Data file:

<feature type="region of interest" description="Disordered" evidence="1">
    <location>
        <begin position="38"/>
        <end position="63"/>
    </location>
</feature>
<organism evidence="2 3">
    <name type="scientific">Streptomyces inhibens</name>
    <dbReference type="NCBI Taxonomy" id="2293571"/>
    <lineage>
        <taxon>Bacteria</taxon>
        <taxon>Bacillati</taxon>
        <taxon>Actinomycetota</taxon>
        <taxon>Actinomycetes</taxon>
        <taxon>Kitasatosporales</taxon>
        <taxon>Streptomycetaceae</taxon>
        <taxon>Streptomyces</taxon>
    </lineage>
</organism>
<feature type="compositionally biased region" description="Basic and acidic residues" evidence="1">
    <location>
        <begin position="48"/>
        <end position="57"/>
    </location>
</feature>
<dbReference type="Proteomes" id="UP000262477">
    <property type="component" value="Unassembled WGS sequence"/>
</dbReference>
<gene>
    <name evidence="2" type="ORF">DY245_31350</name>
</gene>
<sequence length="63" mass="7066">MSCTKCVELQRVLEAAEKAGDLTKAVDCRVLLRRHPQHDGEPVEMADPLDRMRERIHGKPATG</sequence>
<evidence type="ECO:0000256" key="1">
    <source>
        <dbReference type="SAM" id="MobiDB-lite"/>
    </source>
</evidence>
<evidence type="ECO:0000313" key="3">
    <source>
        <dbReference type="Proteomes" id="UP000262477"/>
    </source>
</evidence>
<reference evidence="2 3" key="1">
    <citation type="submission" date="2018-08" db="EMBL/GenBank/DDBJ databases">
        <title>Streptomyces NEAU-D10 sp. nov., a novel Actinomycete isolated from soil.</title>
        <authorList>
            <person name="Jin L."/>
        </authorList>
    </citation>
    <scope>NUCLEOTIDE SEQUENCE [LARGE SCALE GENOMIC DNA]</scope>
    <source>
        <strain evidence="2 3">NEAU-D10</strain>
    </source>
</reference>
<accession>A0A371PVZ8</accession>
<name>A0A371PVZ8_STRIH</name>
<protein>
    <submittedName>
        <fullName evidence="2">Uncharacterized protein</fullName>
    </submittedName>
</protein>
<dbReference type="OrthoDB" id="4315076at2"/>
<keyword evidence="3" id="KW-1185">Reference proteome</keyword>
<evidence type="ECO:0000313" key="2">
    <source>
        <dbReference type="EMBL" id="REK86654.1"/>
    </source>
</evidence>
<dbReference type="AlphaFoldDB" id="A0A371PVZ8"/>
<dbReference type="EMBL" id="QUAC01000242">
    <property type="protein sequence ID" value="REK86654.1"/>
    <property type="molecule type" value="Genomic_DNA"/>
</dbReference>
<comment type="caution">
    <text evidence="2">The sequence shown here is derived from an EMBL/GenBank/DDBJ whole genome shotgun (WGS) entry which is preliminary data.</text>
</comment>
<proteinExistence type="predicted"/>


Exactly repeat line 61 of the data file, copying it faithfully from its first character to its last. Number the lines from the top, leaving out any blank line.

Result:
</protein>